earns Fulbright scholarship
Associate Professor of Law Jennifer Moore has received a Fulbright
scholarship to Tanzania, Africa, for 2002-03.
teach in the area of refugee law and comparative human rights
at the University of Dar es Salaam Faculty of Law.
Universitys Center for the Study of Forced Migration she
will research how the Tanzanian legal system incorporates international
refugee and human rights law. In a lot of ways what we
consider here in the United States to be major challenges can
be put into perspective by what we see in other parts of the
world, Moore said, noting severe immigration statistics
in Africa, the Middle East and Asia.
this will be her first trip to Tanzania, her ties to African
nations are long-standing and date back to infancy. A Tanzanian
friend of Moores father is her godfather. In the early
1980s, while majoring in anthropology at Amherst College, she
spent six months in Kenya studying, traveling and working for
an economic development agency.
I was unable to make a planned trip to Dar es Salaam due to
the closed border between the two countries at that time. I
have been thinking about returning to the region ever since,
from Harvard Law School in 1987, Moore joined the United Nations
High Commissioner for Refugees (UNHCR) and served as an associate
protection officer in Conakry, Guinea, from 1991-93 and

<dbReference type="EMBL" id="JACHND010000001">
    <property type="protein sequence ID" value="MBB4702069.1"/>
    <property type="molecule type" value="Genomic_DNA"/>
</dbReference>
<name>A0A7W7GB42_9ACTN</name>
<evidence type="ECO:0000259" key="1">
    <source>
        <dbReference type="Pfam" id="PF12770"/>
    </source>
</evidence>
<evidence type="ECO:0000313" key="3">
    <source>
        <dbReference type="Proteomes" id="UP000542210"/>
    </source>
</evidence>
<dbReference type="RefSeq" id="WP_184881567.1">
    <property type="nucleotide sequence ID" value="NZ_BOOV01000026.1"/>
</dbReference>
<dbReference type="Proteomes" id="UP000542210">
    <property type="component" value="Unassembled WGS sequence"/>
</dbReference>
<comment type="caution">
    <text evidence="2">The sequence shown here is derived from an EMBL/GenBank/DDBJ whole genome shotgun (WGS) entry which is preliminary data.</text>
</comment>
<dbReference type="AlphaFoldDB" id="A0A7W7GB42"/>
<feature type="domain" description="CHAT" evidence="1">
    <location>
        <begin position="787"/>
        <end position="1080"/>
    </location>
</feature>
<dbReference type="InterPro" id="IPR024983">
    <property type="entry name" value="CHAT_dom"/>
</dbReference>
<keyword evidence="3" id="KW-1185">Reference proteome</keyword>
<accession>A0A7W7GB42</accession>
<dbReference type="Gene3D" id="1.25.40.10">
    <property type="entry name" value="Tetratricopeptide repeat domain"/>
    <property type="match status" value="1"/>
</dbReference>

in Washington, D.C., from 1993-94. While working for the
U.N. in Washington, she went on a short mission to Rwanda in
1994 to help monitor the repatriation of refugees to Gisenyi
and visited border crossings into the former Zaire and Uganda.
as a visiting professor at two law schools before coming to
UNM in 1995. In 2001, at a refugee protection conference in
Johannesburg, South Africa, Moore presented a paper on persecution
by non-state agents. There she met the director of University
of Dar es Salaams Center for the Study of Forced Migration.
The two then corresponded about the possibility of Moore visiting.
while at the center, she would like to focus her research on
the development of Tanzanian asylum law and policy. She is interested
in legislation formalizing obligations to asylum seekers and
refugees and how those laws are applied in the current political
and social climate.
experience with the U.N. has a direct affect on students, especially
those motivated to do international work, she says. Working
with Moore through the UNM Clinical Law Program, several of
her students are conducting in-depth research that can be used
to strengthen asylum claims.
include the status of Palestinians in Middle Eastern countries;
religious persecution, as it is understood by the U.S. courts
as a basis to grant asylum; and trafficking in women for forced
prosecution as a form of persecution. A number of her students
are also working with battered women at Catholic Charities to
help them obtain permanent legal residency in the U.S.
her Fulbright to Tanzania in October, a five-month project.